Most importantly – they see the competition they want to go to!
New equipment can be a financial burden, so think outside of the box. Equipment from The CrossFit Games was an example, but use kegs, axes, pulleys, strongman equipment, or things you can build yourself. Pick up the phone and call local gyms to borrow or rent equipment. Hell, if they know their equipment is being used, they might even send athletes too! The point is even a small tweak to everyday programming and equipment can go a long way.
Another potential area for differentiation is format. On the simplest levels this can be team vs. individual, teams of 2 vs. teams of 4, one day vs. two day competition, or even online vs. in person. You can have leagues, pre-qualifiers, or even head-to-head tournament style. Maybe you have individuals sign up and they are paired day of…who knows? Competitions can be super cookie-cutter. By varying the format slightly, you can break the mold!
4. Specialty Groups
Specialty groups are becoming an easy and popular way to carve out a niche for your competition. This approach intentionally puts a stake in the ground to go after a particular group vs. anyone and everyone. You’ve seen them before—masters events, beginners only comps, and first responder challenges to name a few. This approach brings like-minded people together and makes everyone feel they have a chance to perform well. Putting these things together is simple—take things like age, gender, occupation, marital status, geography, or ability level and put brackets on them.
We highly recommend serving a speciality group that you are connected to and care about.
And of course…be smart with how you bracket these groups. Bracket them the wrong way and you have a PR nightmare on your hands!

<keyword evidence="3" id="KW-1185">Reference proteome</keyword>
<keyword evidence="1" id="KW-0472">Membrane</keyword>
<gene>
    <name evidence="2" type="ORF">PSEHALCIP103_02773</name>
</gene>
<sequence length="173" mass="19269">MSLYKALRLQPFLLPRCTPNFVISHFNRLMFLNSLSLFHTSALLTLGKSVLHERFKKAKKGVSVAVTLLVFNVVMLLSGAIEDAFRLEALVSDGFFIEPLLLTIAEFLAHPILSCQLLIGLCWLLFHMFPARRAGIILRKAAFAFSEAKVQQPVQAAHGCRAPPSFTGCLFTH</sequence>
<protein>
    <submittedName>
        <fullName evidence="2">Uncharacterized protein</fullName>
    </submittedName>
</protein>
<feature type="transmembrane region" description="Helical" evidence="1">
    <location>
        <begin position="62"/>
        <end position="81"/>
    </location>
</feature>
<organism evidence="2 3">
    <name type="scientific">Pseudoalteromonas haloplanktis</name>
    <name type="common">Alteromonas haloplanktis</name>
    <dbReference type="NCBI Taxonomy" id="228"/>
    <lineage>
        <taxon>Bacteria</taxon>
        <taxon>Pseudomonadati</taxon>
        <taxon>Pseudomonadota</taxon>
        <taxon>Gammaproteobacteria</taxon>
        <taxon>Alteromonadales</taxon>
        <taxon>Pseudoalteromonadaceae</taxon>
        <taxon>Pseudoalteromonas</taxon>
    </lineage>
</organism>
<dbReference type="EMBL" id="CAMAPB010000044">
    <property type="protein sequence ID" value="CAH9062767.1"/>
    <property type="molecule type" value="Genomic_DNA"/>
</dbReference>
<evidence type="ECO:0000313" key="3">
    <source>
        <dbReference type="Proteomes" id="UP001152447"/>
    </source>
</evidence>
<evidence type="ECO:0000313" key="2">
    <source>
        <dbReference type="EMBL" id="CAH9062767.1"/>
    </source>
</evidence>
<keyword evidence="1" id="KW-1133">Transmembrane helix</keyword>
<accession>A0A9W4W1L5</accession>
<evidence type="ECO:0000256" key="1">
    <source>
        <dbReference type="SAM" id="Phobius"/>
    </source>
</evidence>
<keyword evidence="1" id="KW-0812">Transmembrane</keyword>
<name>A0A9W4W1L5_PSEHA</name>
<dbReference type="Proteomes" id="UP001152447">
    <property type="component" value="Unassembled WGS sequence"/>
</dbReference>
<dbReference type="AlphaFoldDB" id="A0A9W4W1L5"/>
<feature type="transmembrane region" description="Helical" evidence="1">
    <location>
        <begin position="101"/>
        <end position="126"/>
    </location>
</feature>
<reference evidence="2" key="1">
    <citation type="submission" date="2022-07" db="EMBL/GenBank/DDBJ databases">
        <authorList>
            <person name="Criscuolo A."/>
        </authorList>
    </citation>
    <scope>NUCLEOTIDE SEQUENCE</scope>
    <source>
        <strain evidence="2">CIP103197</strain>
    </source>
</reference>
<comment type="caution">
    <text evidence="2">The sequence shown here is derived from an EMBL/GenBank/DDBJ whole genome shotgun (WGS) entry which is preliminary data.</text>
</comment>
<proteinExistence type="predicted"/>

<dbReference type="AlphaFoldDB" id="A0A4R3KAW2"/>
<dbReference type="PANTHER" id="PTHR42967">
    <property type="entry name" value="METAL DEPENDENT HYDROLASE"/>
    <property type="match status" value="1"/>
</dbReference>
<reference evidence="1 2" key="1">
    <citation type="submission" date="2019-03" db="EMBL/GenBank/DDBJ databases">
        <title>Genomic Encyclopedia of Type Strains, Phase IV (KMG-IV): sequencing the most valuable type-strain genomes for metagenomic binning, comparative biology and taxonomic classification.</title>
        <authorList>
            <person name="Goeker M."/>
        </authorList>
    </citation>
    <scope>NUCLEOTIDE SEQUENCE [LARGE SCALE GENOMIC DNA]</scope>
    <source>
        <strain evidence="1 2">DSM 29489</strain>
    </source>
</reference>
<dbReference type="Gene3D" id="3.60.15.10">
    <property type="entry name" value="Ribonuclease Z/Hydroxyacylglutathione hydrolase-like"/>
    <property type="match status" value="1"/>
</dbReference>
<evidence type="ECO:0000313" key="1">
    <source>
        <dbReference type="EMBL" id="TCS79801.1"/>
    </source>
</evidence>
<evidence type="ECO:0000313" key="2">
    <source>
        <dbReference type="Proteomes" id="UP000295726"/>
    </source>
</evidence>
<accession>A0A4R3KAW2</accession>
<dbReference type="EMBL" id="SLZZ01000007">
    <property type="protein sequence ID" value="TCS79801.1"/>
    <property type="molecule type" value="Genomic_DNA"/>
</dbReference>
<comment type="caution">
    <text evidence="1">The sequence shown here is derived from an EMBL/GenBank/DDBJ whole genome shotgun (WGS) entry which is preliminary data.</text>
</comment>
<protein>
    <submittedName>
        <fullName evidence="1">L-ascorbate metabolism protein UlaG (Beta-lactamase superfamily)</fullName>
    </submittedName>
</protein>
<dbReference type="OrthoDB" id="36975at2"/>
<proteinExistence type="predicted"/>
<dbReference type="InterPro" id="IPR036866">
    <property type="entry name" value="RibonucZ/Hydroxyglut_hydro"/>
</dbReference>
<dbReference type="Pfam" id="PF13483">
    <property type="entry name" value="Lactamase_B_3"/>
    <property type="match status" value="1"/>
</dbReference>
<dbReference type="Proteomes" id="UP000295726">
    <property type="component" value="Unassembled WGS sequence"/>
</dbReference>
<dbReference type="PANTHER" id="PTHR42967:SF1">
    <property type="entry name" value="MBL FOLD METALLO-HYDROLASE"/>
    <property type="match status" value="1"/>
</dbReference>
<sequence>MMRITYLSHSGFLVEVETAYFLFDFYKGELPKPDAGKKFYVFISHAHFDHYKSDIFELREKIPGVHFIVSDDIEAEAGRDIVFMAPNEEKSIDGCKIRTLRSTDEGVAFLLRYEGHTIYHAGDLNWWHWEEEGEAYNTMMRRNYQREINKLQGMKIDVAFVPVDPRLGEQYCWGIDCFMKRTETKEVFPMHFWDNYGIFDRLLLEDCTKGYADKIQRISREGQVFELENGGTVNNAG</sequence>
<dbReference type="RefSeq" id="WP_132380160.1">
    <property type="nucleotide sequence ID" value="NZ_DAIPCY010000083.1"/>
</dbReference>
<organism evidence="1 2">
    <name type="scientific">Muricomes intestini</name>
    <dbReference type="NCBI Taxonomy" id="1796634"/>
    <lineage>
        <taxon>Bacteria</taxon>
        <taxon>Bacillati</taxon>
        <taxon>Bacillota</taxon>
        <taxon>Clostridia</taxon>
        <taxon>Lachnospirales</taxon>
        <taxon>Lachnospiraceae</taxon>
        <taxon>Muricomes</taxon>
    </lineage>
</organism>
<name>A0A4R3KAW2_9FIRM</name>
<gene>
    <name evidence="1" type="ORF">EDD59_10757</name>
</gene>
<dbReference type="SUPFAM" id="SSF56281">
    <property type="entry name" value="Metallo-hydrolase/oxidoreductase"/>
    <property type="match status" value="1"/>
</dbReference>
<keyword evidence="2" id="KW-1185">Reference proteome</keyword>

Contrary to popular belief, athletes typically don’t really care about the prizes. Heck, I still have gift certificates sitting in my closet from a competition I placed at 4 years ago. I could care less about what the prizes were—the competition looked fun so I did it! The reality is as long as the competition looks fun and is close to home, athletes are in…except with top-tier athletes. High level athletes know they are good and will likely win, so they will be attracted to big payoffs. Money is the universal language of course, but I’ve seen trips, equipment, and even guns for the winners!
The key piece of advice here is to be very clear on who you want at your competition. Top-tier athletes are fun to watch and can elevate your competition, but those type of competitions come with additional watch-outs and headaches.
Net, if you are wanting the just-for-fun athlete, get solid prizes, but use a different technique to differentiate.
The final way to differentiate is to rally behind a cause. Imagine a potential athlete scrolling through a list of competitions next month. They see one that is your standard competition – $75 entry fee, 3 standard workouts, and is 30 minutes away. The next choice they see is yours. It’s also a $75 entry fee and 3 workouts but it’s an hour away. BUT…then they see a picture of this cute, but scared puppy. They click on the details and realize that a significant portion of your profits are going to save puppies at the local animal shelter.
Imagine you are that athlete. Do you drive 30 minutes extra and save a puppy or do you save yourself the drive and go with the dime a dozen comp? Easy choice.
Causes are a great differentiator and most importantly do something awesome for other people. As long as you are passionate about the cause and it appeals to others, this is an amazing way to elevate your comp above the rest.
So now what?
We just gave you 6 ways to differentiate your competition. The good news is you only really need 1 or 2 at max. In fact, using more than 2 starts to over complicate things and can actually do more harm than good.
Be clear about who you want to attract. Brainstorm differentiation ideas. Choose the one you are most passionate about.
At that point you will have your very own 1919 Black Sox ball players and when you build it, they will come!